The process took weeks, since you often do something and then have to go away and let the glue set. The boat took up all of my shed, making it impossible to do anything else in the interim. The step where the fabric is tightened with the iron is magical: you start out with an empty frame, and a few hours later, the fabric is tight as a drum, smooth over the entire structure. What an exciting time!
With my new canoe finished, I just had to take it somewhere to give it a try, but how to do that? I owned a sedan, an Audi S4. I needed a roof rack.
A trip to the local Audi dealership revealed that they had no roof racks. They suggested going to a local store that specialized in outdoor equipment. There, I was set up with a Yakima roof rack system. Since modern cars lack the rain gutters that older roof rack systems held onto, my roof rack system held onto the tops of the door frames with four L shaped metal brackets. Since Audis do not actually have bumpers (they just have pretty plastic things), it was impossible to fasten the canoe to either bumper, but I was able to tie it down to the rack tightly.
I started out slowly, driving down to visit friends an hour away, and giving the canoe a test drive (on the roof) and then voyage (in the water). It did fine on top of the car, but when I put it in the water, a variety of small defects became apparent. After tweaking them, I put the canoe on top of the car and drove two hours to show it to my parents and some friends of the family.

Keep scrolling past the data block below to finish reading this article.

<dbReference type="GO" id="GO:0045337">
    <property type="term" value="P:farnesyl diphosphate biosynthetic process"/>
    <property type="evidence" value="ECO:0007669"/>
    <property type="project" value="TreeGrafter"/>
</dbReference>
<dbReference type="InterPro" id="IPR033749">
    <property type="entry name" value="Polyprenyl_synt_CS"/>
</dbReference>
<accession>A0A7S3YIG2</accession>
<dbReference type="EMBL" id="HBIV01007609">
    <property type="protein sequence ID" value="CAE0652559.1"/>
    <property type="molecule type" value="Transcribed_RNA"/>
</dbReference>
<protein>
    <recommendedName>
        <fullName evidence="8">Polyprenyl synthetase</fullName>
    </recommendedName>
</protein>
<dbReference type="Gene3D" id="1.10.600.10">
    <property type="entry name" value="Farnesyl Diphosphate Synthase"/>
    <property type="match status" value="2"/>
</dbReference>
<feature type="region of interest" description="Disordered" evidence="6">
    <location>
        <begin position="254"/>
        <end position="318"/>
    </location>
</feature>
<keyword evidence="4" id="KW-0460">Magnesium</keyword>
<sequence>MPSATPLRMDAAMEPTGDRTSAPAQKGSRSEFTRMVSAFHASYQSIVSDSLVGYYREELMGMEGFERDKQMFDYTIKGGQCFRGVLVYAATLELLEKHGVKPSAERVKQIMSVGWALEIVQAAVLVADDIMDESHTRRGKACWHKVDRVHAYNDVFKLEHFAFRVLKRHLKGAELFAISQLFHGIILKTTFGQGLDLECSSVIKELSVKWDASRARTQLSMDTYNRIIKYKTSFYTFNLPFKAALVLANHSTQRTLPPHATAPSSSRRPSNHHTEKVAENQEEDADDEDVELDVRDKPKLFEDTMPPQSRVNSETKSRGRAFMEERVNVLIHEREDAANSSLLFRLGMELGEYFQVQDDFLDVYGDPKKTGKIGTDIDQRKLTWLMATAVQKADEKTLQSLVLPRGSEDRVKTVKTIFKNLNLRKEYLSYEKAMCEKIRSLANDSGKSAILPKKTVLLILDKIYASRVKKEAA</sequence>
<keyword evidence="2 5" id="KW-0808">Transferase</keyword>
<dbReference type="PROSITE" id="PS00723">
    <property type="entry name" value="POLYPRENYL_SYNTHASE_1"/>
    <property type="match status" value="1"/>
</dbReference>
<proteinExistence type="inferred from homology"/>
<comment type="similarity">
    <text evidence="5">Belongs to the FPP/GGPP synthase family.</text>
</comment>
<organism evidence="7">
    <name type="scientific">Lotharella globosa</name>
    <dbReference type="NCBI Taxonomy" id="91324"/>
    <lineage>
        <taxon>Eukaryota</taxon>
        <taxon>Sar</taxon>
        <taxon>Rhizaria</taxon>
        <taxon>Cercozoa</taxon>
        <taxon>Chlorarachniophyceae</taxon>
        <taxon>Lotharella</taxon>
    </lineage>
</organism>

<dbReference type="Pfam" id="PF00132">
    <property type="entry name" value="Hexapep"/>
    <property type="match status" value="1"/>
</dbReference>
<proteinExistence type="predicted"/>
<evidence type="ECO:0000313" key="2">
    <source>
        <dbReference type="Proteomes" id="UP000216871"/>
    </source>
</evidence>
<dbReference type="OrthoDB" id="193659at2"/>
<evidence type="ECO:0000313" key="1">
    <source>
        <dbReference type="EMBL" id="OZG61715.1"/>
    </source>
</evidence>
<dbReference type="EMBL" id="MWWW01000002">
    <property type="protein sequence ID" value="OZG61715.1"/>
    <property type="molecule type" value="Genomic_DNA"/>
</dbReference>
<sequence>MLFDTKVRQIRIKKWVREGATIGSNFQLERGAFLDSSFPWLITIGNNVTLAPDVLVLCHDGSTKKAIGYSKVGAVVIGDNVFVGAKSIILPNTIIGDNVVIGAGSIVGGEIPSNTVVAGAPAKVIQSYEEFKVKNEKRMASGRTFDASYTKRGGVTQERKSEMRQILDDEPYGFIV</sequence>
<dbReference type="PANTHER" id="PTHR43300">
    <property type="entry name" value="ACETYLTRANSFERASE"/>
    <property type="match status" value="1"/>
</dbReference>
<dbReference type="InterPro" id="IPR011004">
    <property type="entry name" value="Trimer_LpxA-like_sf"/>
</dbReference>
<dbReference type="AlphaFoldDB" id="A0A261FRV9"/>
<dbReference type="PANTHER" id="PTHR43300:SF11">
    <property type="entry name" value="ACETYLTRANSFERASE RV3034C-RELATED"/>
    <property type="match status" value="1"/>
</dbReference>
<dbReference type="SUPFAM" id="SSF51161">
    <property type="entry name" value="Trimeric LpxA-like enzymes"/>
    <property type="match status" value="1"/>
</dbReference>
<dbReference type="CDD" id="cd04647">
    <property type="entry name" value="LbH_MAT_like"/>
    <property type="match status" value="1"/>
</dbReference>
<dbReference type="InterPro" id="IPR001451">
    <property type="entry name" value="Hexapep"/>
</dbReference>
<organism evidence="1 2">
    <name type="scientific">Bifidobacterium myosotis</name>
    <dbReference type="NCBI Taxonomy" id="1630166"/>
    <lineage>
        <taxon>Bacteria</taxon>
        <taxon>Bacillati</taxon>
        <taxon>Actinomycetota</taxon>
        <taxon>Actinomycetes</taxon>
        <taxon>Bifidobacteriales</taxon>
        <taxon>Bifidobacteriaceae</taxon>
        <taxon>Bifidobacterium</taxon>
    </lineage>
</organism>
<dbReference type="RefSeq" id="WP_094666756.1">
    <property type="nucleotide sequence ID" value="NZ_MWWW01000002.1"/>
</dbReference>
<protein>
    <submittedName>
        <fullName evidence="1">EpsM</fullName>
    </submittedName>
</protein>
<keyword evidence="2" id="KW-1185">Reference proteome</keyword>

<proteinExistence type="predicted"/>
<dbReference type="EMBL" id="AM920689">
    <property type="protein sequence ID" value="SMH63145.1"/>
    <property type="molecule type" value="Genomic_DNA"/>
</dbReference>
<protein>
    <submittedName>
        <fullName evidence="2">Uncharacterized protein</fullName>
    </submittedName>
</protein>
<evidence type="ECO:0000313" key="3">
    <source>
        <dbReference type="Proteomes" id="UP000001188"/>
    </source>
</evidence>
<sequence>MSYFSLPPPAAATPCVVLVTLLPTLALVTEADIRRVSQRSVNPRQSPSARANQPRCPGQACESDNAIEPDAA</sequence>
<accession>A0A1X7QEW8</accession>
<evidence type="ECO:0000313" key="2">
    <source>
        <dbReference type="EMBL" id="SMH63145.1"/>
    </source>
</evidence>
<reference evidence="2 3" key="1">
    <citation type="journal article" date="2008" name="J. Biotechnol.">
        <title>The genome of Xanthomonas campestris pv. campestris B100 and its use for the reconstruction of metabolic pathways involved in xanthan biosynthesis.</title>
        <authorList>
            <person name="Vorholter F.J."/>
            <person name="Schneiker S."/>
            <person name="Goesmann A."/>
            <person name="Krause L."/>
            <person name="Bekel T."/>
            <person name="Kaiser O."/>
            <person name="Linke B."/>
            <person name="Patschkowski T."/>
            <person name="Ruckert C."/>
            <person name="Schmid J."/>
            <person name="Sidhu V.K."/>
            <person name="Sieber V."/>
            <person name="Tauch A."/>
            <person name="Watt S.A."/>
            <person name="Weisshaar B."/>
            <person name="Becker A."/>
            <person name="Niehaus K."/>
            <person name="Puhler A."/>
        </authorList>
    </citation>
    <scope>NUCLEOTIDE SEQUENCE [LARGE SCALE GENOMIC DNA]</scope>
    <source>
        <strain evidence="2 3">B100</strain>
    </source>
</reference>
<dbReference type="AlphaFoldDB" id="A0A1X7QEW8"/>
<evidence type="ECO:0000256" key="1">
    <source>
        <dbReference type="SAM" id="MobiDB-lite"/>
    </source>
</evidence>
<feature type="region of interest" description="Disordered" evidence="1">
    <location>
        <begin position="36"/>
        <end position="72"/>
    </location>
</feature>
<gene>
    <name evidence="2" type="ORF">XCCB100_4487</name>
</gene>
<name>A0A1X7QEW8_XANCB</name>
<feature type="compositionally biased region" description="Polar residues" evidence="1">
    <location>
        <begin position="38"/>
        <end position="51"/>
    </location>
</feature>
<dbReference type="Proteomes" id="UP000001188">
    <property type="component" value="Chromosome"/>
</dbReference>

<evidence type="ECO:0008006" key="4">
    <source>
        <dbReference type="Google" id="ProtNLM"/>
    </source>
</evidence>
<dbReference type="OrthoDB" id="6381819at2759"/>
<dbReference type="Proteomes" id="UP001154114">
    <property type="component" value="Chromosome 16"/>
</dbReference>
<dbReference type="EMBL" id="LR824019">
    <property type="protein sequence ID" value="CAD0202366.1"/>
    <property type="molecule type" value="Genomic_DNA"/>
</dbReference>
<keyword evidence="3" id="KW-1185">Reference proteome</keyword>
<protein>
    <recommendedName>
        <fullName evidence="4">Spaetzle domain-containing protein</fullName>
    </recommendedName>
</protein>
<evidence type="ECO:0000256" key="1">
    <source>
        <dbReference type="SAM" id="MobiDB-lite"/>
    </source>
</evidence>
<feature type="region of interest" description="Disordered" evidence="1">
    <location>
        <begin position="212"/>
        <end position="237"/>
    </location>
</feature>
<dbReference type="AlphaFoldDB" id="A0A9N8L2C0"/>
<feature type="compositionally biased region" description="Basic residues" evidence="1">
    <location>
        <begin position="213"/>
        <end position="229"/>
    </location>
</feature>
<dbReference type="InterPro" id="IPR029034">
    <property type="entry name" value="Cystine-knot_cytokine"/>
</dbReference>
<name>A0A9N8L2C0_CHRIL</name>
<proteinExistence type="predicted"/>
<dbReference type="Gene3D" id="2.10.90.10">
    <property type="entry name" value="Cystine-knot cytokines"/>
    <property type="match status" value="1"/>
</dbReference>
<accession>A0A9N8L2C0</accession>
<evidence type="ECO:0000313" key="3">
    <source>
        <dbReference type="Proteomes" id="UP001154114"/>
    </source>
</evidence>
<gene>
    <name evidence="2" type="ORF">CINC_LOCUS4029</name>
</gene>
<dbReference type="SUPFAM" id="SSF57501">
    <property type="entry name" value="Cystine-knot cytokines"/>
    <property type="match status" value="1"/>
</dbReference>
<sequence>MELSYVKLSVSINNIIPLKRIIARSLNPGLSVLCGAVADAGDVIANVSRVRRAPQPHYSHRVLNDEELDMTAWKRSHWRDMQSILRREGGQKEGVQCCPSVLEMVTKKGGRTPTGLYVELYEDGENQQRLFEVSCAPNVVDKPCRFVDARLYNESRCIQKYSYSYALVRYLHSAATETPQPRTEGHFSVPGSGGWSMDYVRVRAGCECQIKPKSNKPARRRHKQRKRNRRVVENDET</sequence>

The canoe was wonderfully light, but not terribly comfortable to sit in. Being so light, you cannot afford to sit very high up, since it becomes unstable. Sitting on the bottom of the canoe, even with a cushion, grew less and less comfortable as time went on. One time, after about an hour of “fun”, I was numb from the waist down.
When a friend came up from Philadelphia, we decided to drive down to see my parents again, since they have a summer house on a lake, and fun was there to be had. At this point, I had something like six hours of driving time with the canoe on top of the car, so mounting it to the roof was more routine than anything else.
We drove down about 30 minutes on back roads and then got on the interstate. Within 30 seconds, there was a loud BANG! and the car lurched. My first thought was that we had hit something, or a bird had hit the windshield, or that a tire had blown out. About 2 seconds later, I watched as the canoe appeared in the rear view mirror, descending onto the highway. The roof rack had separated from the car. The canoe had flown.